How this can help your case: If you discover that they’re new to ‘marketing’, educating them about how a properly-articulated brand identity can help them position and sell themselves can be all you need to propel them in the right direction.
3. Tell me about how you think marketing can help your business.
Good marketing starts with understanding the client’s business, so by the time you’re talking about branding you should already know what they do and why they think they’re unique in the marketplace. Now it’s time to drill down to identify gaps or opportunities that marketing can help to fill. Ideally this will become a discussion between you and the client – with you recommending opportunities, not just taking orders from the client – but it’s good to start with what the client is thinking about how you can help them.
How this can help your case: If the client identifies a specific challenge (“Our salespeople aren’t getting enough meetings” or “People aren’t spending enough time on our website”), they open the door to a conversation about how the brand identity might be part of the problem.
4. Who is your target audience/market?
Over the years, I’ve worked with several property management-related companies, many of whom have had dreadful brand identities. At first I tried hard to get them to change, until I realized that 95% of their business happened as a result of long-standing relationships within a fairly tight-knit community of guys (yes, it’s usually men) who have known each other forever, have owned commercial/industrial properties together, and tended to make business deals based on handshakes and beer. They didn’t need expensive brand identities with charming brand stories – they just needed some basics to make them look professional.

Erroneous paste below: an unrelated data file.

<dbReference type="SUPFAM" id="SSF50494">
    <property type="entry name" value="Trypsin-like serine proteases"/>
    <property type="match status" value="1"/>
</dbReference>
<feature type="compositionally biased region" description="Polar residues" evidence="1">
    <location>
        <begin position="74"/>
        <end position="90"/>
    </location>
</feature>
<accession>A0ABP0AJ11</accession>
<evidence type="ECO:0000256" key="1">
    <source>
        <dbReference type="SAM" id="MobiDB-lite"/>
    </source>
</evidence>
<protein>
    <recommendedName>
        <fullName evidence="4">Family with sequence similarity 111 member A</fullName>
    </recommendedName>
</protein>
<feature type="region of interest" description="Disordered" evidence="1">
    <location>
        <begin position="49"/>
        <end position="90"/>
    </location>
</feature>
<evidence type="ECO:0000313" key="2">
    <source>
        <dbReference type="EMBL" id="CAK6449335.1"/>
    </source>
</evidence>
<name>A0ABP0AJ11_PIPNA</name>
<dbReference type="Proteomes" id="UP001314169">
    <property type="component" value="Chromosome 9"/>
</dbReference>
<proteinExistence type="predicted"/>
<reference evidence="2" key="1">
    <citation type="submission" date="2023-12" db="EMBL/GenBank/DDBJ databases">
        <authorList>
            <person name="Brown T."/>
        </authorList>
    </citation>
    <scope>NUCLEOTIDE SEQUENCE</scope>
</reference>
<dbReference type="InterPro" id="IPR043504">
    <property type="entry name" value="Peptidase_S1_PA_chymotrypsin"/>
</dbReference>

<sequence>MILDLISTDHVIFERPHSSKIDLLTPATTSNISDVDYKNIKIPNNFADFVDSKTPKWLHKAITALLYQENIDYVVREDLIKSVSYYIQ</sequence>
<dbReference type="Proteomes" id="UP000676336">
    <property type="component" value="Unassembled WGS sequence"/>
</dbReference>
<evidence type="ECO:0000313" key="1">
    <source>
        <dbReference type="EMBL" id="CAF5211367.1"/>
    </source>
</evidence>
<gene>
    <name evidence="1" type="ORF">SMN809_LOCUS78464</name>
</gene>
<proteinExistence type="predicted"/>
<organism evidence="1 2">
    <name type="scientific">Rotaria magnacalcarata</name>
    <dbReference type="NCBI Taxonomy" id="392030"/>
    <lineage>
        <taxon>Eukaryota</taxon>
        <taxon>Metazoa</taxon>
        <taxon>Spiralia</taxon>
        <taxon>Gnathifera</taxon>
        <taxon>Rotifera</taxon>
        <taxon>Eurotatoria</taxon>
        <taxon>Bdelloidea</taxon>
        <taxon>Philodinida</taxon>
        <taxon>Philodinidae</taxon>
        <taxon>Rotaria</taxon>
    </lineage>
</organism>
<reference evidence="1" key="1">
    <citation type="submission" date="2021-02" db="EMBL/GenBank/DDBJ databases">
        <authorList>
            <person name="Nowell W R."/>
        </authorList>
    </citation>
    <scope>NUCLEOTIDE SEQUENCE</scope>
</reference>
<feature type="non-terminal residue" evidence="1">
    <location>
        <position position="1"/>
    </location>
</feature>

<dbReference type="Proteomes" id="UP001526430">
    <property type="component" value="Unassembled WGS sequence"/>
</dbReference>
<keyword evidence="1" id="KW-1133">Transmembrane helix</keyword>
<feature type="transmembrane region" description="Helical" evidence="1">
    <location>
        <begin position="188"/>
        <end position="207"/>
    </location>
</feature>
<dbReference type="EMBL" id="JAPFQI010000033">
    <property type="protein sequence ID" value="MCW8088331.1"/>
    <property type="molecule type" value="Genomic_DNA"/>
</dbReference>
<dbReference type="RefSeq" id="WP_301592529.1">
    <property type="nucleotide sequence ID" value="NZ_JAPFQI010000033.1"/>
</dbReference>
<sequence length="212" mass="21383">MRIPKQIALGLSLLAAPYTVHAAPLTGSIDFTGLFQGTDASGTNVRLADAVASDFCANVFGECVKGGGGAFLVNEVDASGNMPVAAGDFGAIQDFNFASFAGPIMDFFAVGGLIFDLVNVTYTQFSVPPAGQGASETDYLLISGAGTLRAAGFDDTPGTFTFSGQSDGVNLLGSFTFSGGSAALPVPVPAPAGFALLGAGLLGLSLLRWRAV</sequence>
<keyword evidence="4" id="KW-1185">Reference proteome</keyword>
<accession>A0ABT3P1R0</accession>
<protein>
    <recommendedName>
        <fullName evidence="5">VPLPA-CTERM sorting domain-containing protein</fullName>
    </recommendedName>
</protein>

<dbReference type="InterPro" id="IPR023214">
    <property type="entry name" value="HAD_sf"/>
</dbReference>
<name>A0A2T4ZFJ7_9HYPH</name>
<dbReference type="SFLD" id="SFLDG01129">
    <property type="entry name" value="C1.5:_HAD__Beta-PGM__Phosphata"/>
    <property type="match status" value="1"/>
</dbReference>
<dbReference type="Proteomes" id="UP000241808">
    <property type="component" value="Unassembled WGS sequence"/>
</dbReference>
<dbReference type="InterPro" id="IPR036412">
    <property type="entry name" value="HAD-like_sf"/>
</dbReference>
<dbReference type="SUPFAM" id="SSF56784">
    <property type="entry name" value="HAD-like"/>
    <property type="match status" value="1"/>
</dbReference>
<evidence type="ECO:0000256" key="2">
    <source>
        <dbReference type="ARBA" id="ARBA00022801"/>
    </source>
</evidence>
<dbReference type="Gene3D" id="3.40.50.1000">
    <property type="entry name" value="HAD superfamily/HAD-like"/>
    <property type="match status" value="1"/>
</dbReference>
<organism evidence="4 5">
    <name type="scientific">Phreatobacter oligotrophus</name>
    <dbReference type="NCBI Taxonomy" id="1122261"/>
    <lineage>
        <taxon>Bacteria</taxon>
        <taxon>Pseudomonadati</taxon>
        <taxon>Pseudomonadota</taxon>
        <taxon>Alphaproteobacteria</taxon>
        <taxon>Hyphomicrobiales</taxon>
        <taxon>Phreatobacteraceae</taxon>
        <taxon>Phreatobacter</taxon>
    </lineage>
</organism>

However, when some of these businesses grew, and were looking to penetrate larger consumer markets, then it was time to push a better brand identity.
How this can help your case: Knowing your client’s target market will allow you to demonstrate who else is excelling in their space – and show them how important it is that their brand identity is good enough to compete.
5. How do you see your business growing in the next 12-24 months?
As a business grows, so does their need for marketing materials. Today, all they think they need are business cards and a website; 6 months from now they may need anything from billboards to tradeshow displays to RFP templates; 2 years from now they may need branding and materials for line extensions.
How this can help your case: The more you know about your client’s future plans, the more you can help them identify the marketing and communications materials they’ll need down the line – and the easier it is to demonstrate how their current brand identity won’t accommodate that kind of growth in the long run.
It’s an organic process
It’s a rare client who, after being asked a question or two, says, “Okay! I get it – let’s revamp the whole brand identity! How soon can we do it?” That’s okay – I’m a firm believer that the best brands are built over time, and as a result of a close relationship between the organization and their marketing team. Asking the right questions will help you build that relationship.